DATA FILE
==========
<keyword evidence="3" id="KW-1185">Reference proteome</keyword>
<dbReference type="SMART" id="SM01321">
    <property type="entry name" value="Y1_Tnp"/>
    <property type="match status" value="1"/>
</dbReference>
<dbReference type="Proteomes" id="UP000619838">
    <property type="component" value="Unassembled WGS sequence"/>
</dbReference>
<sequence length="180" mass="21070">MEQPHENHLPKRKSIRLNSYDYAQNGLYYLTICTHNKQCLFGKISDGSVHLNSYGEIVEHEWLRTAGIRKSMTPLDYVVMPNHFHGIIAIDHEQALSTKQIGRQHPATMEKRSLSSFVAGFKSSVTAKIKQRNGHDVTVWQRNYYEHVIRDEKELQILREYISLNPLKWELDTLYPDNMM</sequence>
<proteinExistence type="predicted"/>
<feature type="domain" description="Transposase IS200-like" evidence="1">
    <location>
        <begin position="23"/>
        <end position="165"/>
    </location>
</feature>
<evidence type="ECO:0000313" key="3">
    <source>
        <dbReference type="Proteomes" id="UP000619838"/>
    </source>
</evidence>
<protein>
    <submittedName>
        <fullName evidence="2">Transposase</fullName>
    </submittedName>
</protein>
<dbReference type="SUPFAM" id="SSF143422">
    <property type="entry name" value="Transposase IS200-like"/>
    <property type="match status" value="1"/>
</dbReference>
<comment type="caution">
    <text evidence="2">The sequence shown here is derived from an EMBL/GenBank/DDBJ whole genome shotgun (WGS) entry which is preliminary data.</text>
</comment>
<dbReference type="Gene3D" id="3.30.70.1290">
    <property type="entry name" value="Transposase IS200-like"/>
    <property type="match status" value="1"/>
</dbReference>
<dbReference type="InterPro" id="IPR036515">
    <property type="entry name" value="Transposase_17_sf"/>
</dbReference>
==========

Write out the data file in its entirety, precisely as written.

<keyword evidence="3" id="KW-1185">Reference proteome</keyword>
<dbReference type="SMART" id="SM01321">
    <property type="entry name" value="Y1_Tnp"/>
    <property type="match status" value="1"/>
</dbReference>
<dbReference type="Proteomes" id="UP000619838">
    <property type="component" value="Unassembled WGS sequence"/>
</dbReference>
<sequence length="180" mass="21070">MEQPHENHLPKRKSIRLNSYDYAQNGLYYLTICTHNKQCLFGKISDGSVHLNSYGEIVEHEWLRTAGIRKSMTPLDYVVMPNHFHGIIAIDHEQALSTKQIGRQHPATMEKRSLSSFVAGFKSSVTAKIKQRNGHDVTVWQRNYYEHVIRDEKELQILREYISLNPLKWELDTLYPDNMM</sequence>
<proteinExistence type="predicted"/>
<feature type="domain" description="Transposase IS200-like" evidence="1">
    <location>
        <begin position="23"/>
        <end position="165"/>
    </location>
</feature>
<evidence type="ECO:0000313" key="3">
    <source>
        <dbReference type="Proteomes" id="UP000619838"/>
    </source>
</evidence>
<protein>
    <submittedName>
        <fullName evidence="2">Transposase</fullName>
    </submittedName>
</protein>
<dbReference type="SUPFAM" id="SSF143422">
    <property type="entry name" value="Transposase IS200-like"/>
    <property type="match status" value="1"/>
</dbReference>
<comment type="caution">
    <text evidence="2">The sequence shown here is derived from an EMBL/GenBank/DDBJ whole genome shotgun (WGS) entry which is preliminary data.</text>
</comment>
<dbReference type="Gene3D" id="3.30.70.1290">
    <property type="entry name" value="Transposase IS200-like"/>
    <property type="match status" value="1"/>
</dbReference>
<dbReference type="InterPro" id="IPR036515">
    <property type="entry name" value="Transposase_17_sf"/>
</dbReference>